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My First Brisket

post #1 of 8
Thread Starter 

Made my first attempt at smoking a brisket yesterday. Did a 5 lb brisket (flat I think). Didn't come out all that great.


I recently completed a WSM Mini following directions given in this link: http://bbqbros.net/how-to-build-a-mini-weber-smokey-mountain. I chose to include two racks. Measured down 1 1/2 inches and 5 inches from top of pot for rack placement. Went with a Maverick ET-732 thermometer rather than the Tel Tru model. I also made a charcoal ring same diameter as the grate and 3 1/2 inches tall from expanded metal.


Used 4 oz. of hickory chips to start fallowed by a couple small hickory chucks and Kingsford blue charcoal. Smoked at between 200 and 250, mostly around 225 for 9 hrs. Hit the stall at 140 degrees. Stayed there for 6-7 hrs. Got impatient after 8 hrs and bumped up the temp to 350 degrees or so for another hour. IT went from 140 to about 155 and seemed to stall again. Got worried that it had been going for 9 hrs and still had not reached the 190-200 degree range. Decided to pull it off. Let it rest for about 30 min and then cut into it. Was disappointed in how chewy it was. Guess I pulled it to soon. Based on what I've read I thought a 5 lb brisket should have cooked in 6 hrs or so but even after 9 hrs I just couldn't seem to get the IT up to 190 degrees. Should I have let it ride. Do you think it would have eventually reached an IT of 190 degrees if I would have left it alone? How much longer should I have let it ride? Should I have wrapped it in foil? I did remove smoking chamber from grill base to add coals and wood chunks once and took the top off the smoking chamber a couple times to baste but that's about it. Is there anything I can do after the fact to make brisket more tinder? Can stick it in the oven to finish ot off or something or is it to late. I should mention that I placed the brisket on the top rack and a 9 x 9 inch pan of bbq beans on the bottom rack. Cooker temp probe was next to beans on bottom rack about 4 inches below brisket (on top rack). Meat probe was inserted from the widest side to depth of about 4 inches.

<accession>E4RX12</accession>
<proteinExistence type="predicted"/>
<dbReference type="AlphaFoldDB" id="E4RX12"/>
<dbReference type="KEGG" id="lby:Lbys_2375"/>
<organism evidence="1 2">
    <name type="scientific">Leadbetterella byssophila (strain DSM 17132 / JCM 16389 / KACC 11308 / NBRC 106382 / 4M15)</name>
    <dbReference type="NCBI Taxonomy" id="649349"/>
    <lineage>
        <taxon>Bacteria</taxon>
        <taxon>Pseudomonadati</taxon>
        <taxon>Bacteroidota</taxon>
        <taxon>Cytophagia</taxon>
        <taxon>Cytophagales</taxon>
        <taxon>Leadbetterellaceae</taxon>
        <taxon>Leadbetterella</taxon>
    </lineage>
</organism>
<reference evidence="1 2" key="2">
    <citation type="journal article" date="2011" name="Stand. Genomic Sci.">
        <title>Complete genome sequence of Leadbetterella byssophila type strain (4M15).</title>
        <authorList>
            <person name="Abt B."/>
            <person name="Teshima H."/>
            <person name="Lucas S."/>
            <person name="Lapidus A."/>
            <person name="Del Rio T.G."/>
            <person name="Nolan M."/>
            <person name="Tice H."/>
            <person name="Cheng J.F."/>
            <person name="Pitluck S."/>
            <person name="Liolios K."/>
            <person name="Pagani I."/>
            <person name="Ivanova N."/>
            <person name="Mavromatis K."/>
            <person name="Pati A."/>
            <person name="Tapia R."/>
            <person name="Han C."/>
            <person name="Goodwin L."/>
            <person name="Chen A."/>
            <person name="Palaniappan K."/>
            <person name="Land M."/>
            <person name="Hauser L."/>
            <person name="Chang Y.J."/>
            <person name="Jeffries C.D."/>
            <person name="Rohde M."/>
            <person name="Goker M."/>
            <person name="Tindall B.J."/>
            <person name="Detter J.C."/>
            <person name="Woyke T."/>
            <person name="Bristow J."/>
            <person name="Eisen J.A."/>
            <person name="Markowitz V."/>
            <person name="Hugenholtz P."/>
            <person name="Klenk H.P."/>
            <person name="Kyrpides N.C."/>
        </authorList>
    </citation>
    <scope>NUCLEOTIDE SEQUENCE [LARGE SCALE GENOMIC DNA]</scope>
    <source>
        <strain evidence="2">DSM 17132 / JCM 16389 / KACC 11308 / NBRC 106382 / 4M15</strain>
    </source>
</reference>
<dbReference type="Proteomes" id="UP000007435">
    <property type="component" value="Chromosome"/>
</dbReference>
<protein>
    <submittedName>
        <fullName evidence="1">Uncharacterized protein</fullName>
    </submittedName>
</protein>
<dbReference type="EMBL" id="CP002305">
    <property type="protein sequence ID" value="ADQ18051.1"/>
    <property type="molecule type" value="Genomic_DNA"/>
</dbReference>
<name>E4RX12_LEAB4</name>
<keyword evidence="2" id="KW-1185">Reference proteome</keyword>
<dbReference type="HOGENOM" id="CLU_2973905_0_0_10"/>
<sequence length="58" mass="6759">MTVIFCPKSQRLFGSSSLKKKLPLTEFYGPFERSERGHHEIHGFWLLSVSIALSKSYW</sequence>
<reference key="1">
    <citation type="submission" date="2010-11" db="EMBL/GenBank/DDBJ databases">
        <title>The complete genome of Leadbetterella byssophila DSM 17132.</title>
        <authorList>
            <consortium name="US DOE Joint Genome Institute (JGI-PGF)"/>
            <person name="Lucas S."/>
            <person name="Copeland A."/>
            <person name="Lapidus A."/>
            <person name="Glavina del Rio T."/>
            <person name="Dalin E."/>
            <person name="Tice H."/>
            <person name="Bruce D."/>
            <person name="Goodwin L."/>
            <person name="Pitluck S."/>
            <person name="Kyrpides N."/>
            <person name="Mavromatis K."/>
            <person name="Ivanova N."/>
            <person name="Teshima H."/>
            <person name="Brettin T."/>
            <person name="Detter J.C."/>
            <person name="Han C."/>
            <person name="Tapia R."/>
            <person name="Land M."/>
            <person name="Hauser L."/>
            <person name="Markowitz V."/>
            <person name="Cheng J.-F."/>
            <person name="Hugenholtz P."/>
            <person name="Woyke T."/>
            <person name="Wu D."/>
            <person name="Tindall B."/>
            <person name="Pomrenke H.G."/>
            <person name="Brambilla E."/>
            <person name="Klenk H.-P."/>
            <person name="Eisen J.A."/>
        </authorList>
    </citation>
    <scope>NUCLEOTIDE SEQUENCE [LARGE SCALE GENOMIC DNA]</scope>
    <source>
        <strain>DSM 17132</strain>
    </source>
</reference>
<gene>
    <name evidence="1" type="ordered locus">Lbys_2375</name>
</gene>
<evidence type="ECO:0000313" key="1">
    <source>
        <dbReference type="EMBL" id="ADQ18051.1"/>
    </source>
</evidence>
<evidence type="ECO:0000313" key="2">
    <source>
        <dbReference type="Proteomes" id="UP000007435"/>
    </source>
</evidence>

post #2 of 8
Assuming that your cooking temperature is where you think it is, which it probably is with the maverick, that does seem like a long cook for a 5 lb brisket flat.  You might double check the accuracy of the maverick with the ice water test.  Nevertheless, sometimes a hunk of meat will shock you with how fast it cooks, and other times with how long it takes.  It would have made it to 190 eventually in a smoker running at 225.  190 is a ballpark figure for when it's done, but you really want to check for tenderness.  A toothpick should slide in with little/no resistance. Sometimes I take them to closer to 200.  I don't even keep a probe in it, just check periodically.  You can wrap in foil at around 160 and crank the heat up in the oven or smoker. I do this routinely and have never had any complaints.  

Edited by Jesse T - 7/13/15 at 3:20pm
post #3 of 8
Thread Starter